Transformations go on around us every day on the dairy – heifers become cows, grass becomes hay and fall weather quickly turns to the bitter cold of winter. But, over the last year, we’ve seen even bigger changes in the dairy industry.

Dr. Jim Spain, associate professor of Animal Sciences at the University of Missouri, says dairy producers have seen numerous changes that can effect how milk is produced: high feed costs coupled with high milk prices, droughts, heat stress and changing markets. Plus, consumers have more influence on how food is produced and have forced changes in the technologies available to dairy producers. All of these challenges have created opportunities for producers to examine new ways to make up lost production and maintain profitability.

Spain notes that there are two places to focus your time when looking to make up for all of these adverse changes and push milk production higher: the ration your cows are eating and management practices that affect the cow’s day-to-day activities.

Focus on the ration

If dairy producers have to choose one place to make changes to improve production, Spain says to focus on improving nutrition. Since feed is the largest cost and has the most direct effect on production, taking a different approach to feeding can help you reap more profit. Focus on the following nutritional areas to boost production:


Allocate forage.

Fresh and high-producing cows need the best feed available. With freshly harvested forages, now is the time to feed the right forages to the right cows. According to Spain, separating cows by lactation or production level enables producers to allocate the highest-quality forages to the cows who need it the most.

Keep the rumen healthy.

To drive intake, give rumen microbes what they need.

•Intake can be improved by providing a readily available source of amino acids, peptides and nonprotein nitrogen for rumen microbial bugs. This promotes feed efficiency and milk protein production.

•A University of Illinois study showed that rations formulated with a positive DCAD between +34 and +40 meq/100 grams ration dry matter (DM) resulted in 3.2 additional pounds of milk per cow per day in the first 100 days of milk. Feeding a safe, proven source of potassium carbonate is the most effective method to reach optimal DCAD levels.

Feedbunk management

Cows spend a major portion of their day eating at the feed bunk. Increasing DMI drives higher milk production. Managing the feedbunk by pushing feed up on a frequent basis and ensuring ration quality by keeping the feed out of the heat or rain can improve intakes. Also, research shows that placing rubber mats in front of the feedbunks helps cow comfort, encouraging them to stand at the bunk longer – spending more time eating.

Feeding program can affect reproduction.

It’s important to get cows bred back so they maintain productivity and profitability. Many management areas affect reproduction management, including formulating the right ration.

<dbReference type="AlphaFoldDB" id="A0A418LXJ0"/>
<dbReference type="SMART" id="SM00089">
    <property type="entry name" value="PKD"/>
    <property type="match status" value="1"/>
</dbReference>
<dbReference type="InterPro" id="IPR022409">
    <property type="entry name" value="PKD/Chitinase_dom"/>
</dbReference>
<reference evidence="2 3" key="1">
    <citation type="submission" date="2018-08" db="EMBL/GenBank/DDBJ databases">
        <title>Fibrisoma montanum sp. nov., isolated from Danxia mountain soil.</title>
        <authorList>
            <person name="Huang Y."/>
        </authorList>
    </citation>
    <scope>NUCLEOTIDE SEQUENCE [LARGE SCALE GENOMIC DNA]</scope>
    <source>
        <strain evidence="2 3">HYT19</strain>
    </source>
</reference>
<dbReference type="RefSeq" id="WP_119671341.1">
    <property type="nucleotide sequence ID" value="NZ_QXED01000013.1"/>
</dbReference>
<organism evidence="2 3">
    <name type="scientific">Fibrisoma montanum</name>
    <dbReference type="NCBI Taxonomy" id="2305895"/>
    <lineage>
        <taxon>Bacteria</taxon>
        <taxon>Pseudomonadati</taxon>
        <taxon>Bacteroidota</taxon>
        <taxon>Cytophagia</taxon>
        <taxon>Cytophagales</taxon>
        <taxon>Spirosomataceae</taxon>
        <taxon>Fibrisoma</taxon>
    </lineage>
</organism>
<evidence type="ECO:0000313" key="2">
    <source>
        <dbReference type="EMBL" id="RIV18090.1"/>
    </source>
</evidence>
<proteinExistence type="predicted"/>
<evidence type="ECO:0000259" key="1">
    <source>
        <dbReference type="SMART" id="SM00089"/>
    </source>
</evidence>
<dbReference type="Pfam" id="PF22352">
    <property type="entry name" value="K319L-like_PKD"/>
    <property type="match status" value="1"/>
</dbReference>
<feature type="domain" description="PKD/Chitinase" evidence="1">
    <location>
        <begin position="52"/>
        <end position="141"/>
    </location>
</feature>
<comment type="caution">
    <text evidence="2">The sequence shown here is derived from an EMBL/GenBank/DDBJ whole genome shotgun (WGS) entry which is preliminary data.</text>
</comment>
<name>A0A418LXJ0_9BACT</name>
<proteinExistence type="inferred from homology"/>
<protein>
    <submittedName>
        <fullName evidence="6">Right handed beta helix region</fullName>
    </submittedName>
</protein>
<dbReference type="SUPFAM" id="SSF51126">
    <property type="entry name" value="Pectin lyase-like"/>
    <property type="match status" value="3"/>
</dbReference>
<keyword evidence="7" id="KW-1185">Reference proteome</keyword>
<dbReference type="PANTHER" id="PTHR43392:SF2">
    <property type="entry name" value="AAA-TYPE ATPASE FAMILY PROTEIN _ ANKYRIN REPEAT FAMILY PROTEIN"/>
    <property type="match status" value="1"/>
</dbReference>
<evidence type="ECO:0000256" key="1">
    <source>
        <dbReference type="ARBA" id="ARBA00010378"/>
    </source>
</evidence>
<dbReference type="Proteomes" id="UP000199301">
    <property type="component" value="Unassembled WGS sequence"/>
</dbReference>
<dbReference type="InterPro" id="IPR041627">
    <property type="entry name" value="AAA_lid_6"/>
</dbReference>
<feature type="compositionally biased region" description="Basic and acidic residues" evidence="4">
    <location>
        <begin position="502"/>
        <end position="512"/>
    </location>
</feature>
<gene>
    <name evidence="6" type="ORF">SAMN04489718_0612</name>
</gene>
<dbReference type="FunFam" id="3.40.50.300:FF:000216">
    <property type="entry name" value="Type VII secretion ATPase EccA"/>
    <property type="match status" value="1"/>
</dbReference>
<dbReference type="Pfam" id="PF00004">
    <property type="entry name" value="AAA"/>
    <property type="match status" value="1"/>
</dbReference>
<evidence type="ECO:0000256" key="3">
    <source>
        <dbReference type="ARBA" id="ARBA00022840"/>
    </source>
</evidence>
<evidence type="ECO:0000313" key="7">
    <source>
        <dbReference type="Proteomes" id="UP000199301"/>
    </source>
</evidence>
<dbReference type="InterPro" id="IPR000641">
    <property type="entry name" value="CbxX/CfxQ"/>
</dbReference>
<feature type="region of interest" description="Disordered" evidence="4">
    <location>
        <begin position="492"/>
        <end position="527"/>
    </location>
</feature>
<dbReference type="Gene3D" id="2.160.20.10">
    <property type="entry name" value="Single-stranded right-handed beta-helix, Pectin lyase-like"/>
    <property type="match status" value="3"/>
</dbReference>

Research conducted at the University of Arizona showed just how important Omega-3 and Omega-6 essential fatty acids (EFAs) are for reproductive performance. Researchers found that supplementing cows with Omega-3 and Omega-6 EFAs reduces uterine health disorders, facilitates earlier ovulations, while helping cows to show more estrous cycles and become pregnant faster.

Management changes to boost production

To ensure cows produce at high levels, your herd should have enough space, plenty of clean water and a comfortable environment. Dr. Spain offers the following suggestions to enhance production:

The right stall.

“Cows with adequately sized, clean and comfortable stalls can improve the time spent lying down and producing milk, while decreasing foot and leg problems,” Spain says. Cows that are lying in clean stalls will also have a lower instance of environmental mastitis. Producers should consult their veterinarian or nutrition consultant to get advice on proper stall sizing for their herd.

Let there be light.

Research has shown that exposing bred heifers to 16 hours of light produced 1,650 more pounds of 305-day projected, fat-corrected milk than those that only had eight hours of light. A University of Maryland study found that lactating cows exposed to 18 hours of continuous light improved milk production by almost 5 pounds per day. Even with the added costs of electricity and lighting, research found that adding additional lighting can increase profits.

Create space … for everyone.

Without the right amount of space, cows won’t be able to eat or lay down as much. At high stocking densities, dominant cows get the best of what’s available while subordinate cows are the ones that often suffer. Stocking rates above 110 percent can result in adverse performance across the entire group.

Even though change happens every day on your dairy farm, focusing on the ration along with the right management practices can enhance production while maintaining optimal health. In the midst of change, the solution to providing consistency is rather simple: Give cows what they need nutritionally and keep them comfortable to let them do what they do best – make more and higher- quality milk. PD

References omitted but are available upon request at